It appears Michael McDonald has caught a breakthrough case of COVID-19.
The Minnesota State Fair surprised ticketholders late Tuesday afternoon when they announced McDonald would not appear with the Doobie Brothers at the Grandstand just hours before the concert was set to start. (The opening act, the Dirty Dozen Brass Band, was also pulled from the show. The band did not appear at a Sunday tour stop in Illinois, either.)
The Fair did refund upset Yacht Rock fans, but didn’t announce how many they ended up granting. Given that the show was nearly sold out, the attendance number of 11,461 suggests they issued about 2,000 refunds. (Prior to Tuesday, the Fair had also allowed refunds for any Grandstand show at least 24 hours prior to showtime.)
All the while, no official reason was given. That is until showtime. A few numbers in, the band announced from the stage that McDonald was feeling under the weather, was “recuperating and isolating at the moment” and was expected to rejoin the tour in about a week. While no one specifically said the term “COVID-19,” it seems safe to assume that was the cause of McDonald’s last-minute departure. (For what it’s worth, the entire band and crew are all fully vaccinated and are touring with a COVID-19 compliance officer.)
What’s the big deal? Well, the newly minted Rock and Roll Hall of Famers are out on a 50th anniversary tour that was already delayed due to the pandemic. The band touted the outing as the first in 25 years to include McDonald, Tom Johnston, Pat Simmons and John McFee. To most, however, McDonald’s return was the big draw.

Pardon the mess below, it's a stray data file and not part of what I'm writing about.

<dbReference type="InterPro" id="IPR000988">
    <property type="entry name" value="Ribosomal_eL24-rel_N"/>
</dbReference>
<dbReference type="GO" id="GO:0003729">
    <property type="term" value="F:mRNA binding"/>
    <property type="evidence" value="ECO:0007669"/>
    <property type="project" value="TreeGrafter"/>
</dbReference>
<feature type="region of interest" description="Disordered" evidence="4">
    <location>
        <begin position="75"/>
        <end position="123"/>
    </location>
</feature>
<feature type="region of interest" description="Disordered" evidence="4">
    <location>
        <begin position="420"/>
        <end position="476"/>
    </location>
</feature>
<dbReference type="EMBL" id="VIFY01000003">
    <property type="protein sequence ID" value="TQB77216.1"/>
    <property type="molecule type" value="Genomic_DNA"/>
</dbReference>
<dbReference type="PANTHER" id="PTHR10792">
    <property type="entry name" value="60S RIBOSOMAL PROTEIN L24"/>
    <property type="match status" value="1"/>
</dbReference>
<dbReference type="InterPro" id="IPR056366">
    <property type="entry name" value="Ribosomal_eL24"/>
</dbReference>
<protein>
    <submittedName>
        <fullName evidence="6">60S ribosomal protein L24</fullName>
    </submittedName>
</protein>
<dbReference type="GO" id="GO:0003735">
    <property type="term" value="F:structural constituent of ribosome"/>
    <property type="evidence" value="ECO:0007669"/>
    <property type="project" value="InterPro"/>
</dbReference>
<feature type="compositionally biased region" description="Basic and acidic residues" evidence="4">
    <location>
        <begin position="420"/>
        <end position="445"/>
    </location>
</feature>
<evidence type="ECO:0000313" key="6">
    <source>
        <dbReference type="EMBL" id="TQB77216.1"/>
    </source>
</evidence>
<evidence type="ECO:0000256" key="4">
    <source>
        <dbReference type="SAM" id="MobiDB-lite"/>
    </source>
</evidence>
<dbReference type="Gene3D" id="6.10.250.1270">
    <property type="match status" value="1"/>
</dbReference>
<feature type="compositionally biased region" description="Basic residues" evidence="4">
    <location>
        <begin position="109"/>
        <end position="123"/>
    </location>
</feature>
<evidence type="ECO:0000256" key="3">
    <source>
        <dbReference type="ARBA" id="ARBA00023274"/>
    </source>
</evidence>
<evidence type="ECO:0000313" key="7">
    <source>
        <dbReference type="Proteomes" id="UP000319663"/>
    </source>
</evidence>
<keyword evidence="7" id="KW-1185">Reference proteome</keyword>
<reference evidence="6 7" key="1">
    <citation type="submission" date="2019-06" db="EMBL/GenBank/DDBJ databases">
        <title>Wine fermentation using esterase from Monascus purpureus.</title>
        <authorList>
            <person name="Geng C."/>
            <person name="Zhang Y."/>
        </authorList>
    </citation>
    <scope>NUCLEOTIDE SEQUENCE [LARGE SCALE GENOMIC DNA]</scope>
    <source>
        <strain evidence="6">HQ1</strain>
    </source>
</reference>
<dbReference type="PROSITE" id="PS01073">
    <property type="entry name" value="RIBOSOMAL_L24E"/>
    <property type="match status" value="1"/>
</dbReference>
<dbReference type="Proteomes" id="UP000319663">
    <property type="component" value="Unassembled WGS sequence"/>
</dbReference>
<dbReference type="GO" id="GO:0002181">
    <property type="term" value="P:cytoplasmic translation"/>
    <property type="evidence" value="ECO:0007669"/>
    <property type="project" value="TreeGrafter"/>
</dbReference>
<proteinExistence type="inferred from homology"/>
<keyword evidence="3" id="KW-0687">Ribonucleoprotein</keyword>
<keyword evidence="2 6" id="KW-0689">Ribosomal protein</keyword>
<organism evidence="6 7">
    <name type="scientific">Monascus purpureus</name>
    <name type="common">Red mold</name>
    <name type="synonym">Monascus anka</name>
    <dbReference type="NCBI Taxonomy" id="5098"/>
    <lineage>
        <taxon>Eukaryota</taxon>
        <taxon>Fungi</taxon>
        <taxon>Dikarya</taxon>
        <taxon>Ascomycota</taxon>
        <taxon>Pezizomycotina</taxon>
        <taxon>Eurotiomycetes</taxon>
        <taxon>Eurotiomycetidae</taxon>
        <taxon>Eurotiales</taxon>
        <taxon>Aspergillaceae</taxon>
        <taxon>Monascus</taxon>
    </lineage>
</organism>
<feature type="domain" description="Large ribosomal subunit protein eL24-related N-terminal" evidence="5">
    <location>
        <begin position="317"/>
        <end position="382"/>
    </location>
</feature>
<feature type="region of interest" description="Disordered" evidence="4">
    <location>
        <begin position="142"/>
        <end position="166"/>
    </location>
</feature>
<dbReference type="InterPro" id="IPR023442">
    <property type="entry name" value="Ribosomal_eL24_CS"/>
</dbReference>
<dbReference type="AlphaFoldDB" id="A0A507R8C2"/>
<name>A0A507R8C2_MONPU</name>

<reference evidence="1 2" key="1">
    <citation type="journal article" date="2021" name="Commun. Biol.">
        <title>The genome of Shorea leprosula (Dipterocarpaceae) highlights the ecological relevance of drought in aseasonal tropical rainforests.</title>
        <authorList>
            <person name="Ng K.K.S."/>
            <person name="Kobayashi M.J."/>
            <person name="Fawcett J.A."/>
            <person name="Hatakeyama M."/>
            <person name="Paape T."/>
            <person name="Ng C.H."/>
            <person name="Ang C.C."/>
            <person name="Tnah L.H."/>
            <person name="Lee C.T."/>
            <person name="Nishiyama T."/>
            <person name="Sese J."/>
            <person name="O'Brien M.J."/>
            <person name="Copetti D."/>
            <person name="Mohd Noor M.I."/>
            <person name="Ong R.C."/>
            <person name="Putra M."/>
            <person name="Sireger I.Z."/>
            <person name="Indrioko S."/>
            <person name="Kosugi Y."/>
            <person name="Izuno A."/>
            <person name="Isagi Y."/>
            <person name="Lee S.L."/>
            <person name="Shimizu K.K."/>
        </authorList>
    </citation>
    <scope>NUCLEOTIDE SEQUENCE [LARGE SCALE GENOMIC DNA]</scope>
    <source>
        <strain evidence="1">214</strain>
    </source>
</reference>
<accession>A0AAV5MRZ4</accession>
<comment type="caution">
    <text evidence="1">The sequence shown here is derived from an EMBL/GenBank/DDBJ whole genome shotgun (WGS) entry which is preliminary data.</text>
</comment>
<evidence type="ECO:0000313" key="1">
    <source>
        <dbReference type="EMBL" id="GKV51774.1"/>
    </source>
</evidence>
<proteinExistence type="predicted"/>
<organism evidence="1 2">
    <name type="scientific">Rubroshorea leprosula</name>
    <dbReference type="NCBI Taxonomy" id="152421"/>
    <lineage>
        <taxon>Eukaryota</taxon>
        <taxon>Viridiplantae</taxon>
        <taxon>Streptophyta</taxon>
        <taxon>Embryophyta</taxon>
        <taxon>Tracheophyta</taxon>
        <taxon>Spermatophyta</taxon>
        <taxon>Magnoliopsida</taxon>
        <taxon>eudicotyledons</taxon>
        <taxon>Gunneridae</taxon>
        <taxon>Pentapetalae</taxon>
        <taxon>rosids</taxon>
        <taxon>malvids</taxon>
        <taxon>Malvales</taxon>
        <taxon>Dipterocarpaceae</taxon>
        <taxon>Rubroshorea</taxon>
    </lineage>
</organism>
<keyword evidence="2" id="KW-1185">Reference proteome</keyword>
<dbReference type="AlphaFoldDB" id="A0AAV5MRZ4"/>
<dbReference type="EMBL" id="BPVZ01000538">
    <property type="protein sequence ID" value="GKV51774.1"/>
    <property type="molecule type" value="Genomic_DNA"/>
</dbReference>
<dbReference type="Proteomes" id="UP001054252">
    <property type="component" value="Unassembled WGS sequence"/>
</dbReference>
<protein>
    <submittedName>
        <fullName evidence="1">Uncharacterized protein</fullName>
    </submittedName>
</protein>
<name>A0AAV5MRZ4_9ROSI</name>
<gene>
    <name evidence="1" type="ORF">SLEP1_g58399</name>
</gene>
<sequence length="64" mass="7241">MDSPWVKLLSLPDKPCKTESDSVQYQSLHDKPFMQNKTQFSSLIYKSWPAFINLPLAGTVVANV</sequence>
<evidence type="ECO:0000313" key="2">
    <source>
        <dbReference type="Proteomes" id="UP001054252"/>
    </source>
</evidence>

While the Doobies have continued to tour since McDonald left the group in 1995, they’ve only been able to headline arenas on a double bill with another classic rock act like Steely Dan or Journey. Their solo headlining shows landed at smaller theaters and casinos.
McDonald’s vocals are also so unique, they’re tricky to replicate. So it was no surprise the band dropped several songs associated with McDonald from the set, including “It Keeps You Runnin’,” “Minute by Minute” and “What a Fool Believes.”
Whatever the case, the Doobies did manage to overcome the chaos and put on a decent, if not spectacular, concert. The band — and audience — suffered from low energy for the first half of the show, due in part to a set list full of lesser-known album cuts and two new songs from their upcoming album (recorded without McDonald).
The band focused on songs about ladies (“Dark Eyed Cajun Woman,” “South City Midnight Lady,” “Sweet Maxine”), transportation (“Wheels of Fortune,” “Rockin’ Down the Highway,” “Long Train Runnin’”) and, uh, rocking out (most of them). The band also indulged in lengthy solos throughout the evening, showing off journeyman skills.
The big hits — “Jesus Is Just Alright,” “China Grove,” “Listen to the Music” — showed up at the end of the show, much to the delight of the perked-up audience.
Not to belabor the point, but this was only the Doobies’ sixth date on a tour that’s scheduled to run through October and return to the road next summer. Coupled with the news that KISS is postponing dates after both Paul Stanley and Gene Simmons contracted breakthrough cases, one can’t help but wonder about the near future of the return of large-scale concert tours given the current climate.